The United Nations is exploring ways to re-enter Tripoli as soon as possible, a spokesperson for the world body said today, following the announcement that 12 international staff left owing to unrest in parts of the Libyan capital.
According to media reports, angry mobs attacked a UN office in Tripoli on Sunday after NATO bombed Colonel Muammar Al-Qadhafi’s family compound in an attack that reportedly killed one of the Libyan leader’s sons and several grandchildren.
NATO forces have been carrying out air strikes in response to a Security Council resolution adopted in March that authorized UN Member States to take “all necessary measures” to protect civilians in Libya, where initially peaceful protests have transformed into open conflict between opposition groups and the Qadhafi regime.
The conflict has created a humanitarian crisis in the country, while an estimated 665,000 people, including large numbers of third-country nationals, have fled to neighbouring countries.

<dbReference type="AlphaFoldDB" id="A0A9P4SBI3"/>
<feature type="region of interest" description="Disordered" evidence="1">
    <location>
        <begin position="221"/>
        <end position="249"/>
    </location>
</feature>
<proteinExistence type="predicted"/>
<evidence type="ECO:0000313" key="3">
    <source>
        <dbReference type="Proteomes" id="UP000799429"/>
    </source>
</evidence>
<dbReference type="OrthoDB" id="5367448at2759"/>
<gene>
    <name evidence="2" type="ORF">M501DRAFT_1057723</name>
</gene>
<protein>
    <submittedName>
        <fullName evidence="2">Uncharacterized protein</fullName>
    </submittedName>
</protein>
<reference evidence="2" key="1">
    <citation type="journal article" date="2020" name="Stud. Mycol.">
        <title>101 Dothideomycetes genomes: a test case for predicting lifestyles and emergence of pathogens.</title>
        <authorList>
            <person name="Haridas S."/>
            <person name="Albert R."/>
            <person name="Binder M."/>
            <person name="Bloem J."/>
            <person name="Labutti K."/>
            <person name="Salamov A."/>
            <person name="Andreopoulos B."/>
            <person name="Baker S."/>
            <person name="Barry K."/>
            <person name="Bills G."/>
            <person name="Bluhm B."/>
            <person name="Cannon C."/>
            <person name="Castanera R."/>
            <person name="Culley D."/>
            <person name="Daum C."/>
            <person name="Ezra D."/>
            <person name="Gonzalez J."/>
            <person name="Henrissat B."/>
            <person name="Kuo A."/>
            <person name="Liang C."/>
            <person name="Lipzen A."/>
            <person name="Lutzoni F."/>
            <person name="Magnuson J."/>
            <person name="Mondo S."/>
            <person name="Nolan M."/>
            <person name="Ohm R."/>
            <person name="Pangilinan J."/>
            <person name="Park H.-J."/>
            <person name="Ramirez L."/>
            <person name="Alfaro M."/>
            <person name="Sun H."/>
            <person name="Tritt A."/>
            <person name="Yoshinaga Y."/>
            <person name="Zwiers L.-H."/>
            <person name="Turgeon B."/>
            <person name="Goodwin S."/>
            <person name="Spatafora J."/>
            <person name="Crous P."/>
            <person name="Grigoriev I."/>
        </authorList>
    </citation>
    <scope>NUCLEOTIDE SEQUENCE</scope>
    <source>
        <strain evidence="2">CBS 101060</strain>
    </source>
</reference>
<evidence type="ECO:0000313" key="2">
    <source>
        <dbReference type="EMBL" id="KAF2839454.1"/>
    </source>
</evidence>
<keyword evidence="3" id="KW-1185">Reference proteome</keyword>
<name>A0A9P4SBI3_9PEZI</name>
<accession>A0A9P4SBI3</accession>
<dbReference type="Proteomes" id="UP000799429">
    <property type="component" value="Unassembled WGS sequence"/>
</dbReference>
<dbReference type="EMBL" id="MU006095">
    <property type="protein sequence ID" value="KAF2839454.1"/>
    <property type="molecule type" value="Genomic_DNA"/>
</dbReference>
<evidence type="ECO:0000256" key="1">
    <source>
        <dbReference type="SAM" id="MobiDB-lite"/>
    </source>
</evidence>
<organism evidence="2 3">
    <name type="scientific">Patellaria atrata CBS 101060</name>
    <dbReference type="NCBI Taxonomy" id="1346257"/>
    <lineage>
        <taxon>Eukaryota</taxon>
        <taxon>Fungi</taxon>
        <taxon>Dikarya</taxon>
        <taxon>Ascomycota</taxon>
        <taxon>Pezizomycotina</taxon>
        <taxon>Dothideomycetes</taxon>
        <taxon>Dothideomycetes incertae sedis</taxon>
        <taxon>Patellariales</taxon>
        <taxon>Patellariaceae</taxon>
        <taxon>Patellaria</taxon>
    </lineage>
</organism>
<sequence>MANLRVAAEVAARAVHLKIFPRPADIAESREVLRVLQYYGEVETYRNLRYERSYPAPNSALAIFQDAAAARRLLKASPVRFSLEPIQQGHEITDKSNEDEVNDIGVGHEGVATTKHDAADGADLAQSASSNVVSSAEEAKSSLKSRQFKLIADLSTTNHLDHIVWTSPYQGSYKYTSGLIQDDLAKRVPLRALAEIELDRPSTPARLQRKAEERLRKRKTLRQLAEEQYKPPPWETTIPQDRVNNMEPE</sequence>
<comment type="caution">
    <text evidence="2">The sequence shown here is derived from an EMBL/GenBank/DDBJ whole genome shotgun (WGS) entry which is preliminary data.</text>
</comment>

The UN said that humanitarian operations are still being carried out and there are still international staff members in the rebel-held city of Benghazi. It hopes to return to the capital as soon as the situation allows.
“Humanitarian operations are continuing, with the redeployed staff from Tripoli supporting operations in western Libya from Tunisia,” UN spokesperson Martin Nesirky told reporters in New York.
Meanwhile, the UN Office for the Coordination of Humanitarian Affairs (OCHA) reports that, as of yesterday, more than 12,000 people had been evacuated from the besieged city of Misrata. It also remains concerned that deaths and injuries continue to be reported from the fighting there.
UN officials have stressed the need for medical supplies and staff, while also warning that stocks of food and water are sufficient for only one to two months in some areas of the country.
The protests that began in Libya in February are part of a broader pro-democracy movement across North Africa and the Middle East that has led to the downfall of long-standing regimes in Tunisia and Egypt.